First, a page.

The cover artwork for Joy Division's classic 1979 album Unknown Pleasures has become almost as iconic as the music itself. (The second Google Image result for "joy division unknown pleasures" is not an album cover, but a t-shirt.) As a part of next month's Visualized Conference in New York City, graphic designer Peter Saville, who created the album art, talked about the image's origins. Saville said that the young members of Joy Division "knew what they wanted on the cover." The image they gave Saville was "this page from the Cambridge Encyclopedia of Astronomy", an image that Saville calls a "wonderfully enigmatic symbol." Sort of like Ian Curtis himself.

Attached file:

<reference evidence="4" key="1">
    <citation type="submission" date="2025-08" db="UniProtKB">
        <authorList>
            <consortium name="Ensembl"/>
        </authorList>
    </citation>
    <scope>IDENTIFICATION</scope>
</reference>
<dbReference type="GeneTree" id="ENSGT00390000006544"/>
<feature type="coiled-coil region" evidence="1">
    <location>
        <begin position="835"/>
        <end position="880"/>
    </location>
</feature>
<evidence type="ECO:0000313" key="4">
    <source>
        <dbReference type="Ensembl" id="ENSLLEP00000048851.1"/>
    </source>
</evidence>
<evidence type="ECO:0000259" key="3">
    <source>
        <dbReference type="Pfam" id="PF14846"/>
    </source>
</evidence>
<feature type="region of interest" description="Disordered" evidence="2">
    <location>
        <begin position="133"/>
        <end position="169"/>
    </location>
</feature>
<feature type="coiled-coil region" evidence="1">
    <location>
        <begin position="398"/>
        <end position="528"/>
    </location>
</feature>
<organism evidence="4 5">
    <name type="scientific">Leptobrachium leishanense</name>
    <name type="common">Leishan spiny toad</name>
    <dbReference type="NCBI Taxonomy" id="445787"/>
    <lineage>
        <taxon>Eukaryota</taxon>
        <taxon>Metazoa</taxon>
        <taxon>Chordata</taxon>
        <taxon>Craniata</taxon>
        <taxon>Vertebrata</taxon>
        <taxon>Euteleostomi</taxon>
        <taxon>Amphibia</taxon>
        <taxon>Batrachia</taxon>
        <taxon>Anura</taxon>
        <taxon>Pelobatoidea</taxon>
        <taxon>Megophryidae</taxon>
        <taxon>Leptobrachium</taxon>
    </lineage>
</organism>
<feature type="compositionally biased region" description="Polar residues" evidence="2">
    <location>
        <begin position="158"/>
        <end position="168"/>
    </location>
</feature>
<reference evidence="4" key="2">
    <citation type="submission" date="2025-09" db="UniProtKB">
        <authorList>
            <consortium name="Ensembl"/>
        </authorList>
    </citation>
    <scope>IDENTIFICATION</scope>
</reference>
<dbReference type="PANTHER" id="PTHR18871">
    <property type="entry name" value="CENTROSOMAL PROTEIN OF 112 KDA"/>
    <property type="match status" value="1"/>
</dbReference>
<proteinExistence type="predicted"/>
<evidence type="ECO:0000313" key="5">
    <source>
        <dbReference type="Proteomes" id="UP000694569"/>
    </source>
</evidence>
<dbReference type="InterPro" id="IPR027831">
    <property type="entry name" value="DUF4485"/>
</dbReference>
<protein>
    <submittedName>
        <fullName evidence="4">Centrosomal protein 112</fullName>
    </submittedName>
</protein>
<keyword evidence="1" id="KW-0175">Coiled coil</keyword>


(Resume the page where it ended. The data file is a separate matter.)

The squiggly white lines are a “comparative path demonstration of frequency from a signal of a pulsar," in fact the first pulsar ever observed. If you'd rather not hear Saville talk all things graphic design and data representation and rock legendry, just skip to 1:50 and watch the Unknown Pleasures pulsar measurement actually start to pulsate. Whoa. [Fact Mag]
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